"This represents a significant improvement over the findings from two years ago when we first shined a light on this issue. " Rural broadband for all means satellite for some under big telcos' plan. Good news, Federal Communications Commission watchers.
According to the agency's schedule, most of the proceedings for the FCC's National Broadband Plan are up and running. Questions are being asked, issues are being debated, and problems are (hopefully) being solved. One of the biggest of those dilemmas is transitioning the Commission's $8.7 billion Universal Service Fund support system from old-school landline phone service to broadband. The Latest Groupon Killer: Amazon - Deal Journal. Getty Images The clones are attacking in droves. While Groupon has become perhaps the fastest-growing company in the history of humanity, Groupon fans have been forced to fend off nagging questions about when and whether competitors would start pecking away at its business model.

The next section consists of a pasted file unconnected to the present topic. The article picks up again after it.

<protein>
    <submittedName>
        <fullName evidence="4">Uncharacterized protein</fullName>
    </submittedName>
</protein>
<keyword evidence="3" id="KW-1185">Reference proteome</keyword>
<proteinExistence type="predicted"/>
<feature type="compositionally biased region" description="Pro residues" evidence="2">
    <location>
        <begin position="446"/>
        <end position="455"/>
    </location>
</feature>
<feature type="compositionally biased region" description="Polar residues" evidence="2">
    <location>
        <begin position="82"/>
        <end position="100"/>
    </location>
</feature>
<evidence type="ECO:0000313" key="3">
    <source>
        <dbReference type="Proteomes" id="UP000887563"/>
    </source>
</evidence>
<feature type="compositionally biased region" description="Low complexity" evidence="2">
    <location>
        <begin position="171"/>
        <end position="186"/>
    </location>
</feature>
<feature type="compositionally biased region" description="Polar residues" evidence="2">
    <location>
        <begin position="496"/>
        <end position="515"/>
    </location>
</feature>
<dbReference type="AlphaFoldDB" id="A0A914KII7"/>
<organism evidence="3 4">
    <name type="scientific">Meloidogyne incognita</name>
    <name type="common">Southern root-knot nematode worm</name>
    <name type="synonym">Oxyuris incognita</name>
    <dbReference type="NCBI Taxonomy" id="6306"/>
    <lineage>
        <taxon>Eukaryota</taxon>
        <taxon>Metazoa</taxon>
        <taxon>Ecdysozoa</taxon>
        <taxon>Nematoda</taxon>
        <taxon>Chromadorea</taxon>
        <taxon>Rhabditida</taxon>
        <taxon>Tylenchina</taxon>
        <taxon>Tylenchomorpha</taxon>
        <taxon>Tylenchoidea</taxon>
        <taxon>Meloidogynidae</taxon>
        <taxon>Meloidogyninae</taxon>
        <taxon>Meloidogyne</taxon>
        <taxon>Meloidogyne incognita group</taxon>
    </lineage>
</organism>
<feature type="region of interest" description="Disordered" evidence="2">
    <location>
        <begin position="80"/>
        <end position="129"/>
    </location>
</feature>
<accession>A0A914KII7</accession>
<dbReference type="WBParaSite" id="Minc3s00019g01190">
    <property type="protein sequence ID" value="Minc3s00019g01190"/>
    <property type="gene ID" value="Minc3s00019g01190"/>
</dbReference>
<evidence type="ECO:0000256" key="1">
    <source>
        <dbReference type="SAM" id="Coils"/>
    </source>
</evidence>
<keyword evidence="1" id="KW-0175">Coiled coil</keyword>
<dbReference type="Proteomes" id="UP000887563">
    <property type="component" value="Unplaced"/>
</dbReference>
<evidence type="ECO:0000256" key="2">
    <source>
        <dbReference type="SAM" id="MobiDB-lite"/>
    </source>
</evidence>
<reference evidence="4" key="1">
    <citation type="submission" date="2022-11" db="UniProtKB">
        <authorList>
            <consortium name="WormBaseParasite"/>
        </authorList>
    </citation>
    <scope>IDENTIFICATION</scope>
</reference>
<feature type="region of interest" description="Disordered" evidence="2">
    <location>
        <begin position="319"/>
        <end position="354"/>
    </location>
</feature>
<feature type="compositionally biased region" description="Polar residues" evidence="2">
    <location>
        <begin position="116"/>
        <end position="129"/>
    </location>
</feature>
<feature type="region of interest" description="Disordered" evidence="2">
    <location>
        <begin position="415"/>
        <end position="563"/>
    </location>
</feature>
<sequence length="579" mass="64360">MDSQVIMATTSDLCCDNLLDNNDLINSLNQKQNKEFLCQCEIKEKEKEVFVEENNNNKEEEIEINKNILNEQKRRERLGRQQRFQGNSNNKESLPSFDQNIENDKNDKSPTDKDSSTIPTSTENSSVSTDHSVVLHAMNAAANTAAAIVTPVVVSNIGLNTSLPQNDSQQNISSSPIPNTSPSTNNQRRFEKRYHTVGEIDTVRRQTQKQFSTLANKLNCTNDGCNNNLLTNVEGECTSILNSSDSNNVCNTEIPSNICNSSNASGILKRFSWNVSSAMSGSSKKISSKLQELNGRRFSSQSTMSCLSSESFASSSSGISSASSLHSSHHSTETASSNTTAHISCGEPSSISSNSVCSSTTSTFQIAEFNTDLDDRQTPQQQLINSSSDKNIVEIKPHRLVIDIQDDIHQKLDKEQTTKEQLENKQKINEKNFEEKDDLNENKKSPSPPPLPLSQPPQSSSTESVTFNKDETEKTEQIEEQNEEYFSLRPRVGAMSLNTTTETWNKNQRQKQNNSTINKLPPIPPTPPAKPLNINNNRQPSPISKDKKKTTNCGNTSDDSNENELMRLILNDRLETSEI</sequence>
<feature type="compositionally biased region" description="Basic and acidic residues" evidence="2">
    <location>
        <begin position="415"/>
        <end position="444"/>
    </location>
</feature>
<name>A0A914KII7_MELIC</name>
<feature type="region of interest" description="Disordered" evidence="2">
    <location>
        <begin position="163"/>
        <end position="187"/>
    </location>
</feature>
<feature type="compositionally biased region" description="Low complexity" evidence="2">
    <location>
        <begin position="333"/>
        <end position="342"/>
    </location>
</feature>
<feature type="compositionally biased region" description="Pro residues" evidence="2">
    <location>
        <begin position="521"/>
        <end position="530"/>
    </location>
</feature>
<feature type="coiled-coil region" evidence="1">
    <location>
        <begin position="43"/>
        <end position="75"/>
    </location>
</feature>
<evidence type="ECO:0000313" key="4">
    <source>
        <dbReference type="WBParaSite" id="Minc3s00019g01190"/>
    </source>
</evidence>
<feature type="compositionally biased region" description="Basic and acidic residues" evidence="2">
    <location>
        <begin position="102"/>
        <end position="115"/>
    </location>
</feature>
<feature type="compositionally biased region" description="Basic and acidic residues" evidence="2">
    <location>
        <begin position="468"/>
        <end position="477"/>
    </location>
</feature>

Groupon's Worst Nightmare: Amazon Entering Daily Deals Space. Daily deals giant Groupon has to be wondering what it did to anger the largest e-commerce player in the market. According to The Wall Street Journal, Amazon is not only launching a daily deals program, called Amazon Local, but the initial rollout is coming to Groupon's backyard of Chicago. Not only is Amazon trying to stick it to Groupon, the e-commerce giant has employed the services of its partner and Groupon's largest competitor, LivingSocial, to be the sales force behind merchant partnerships with the service. The WSJ notes that Amazon plans on hiring its own sales force but it is a clever move by the company to outsource the sales team initially so as to ramp up the service quickly. The Most Expensive One-byte Mistake. Related Content Browse this Topic: Queue on Reddit.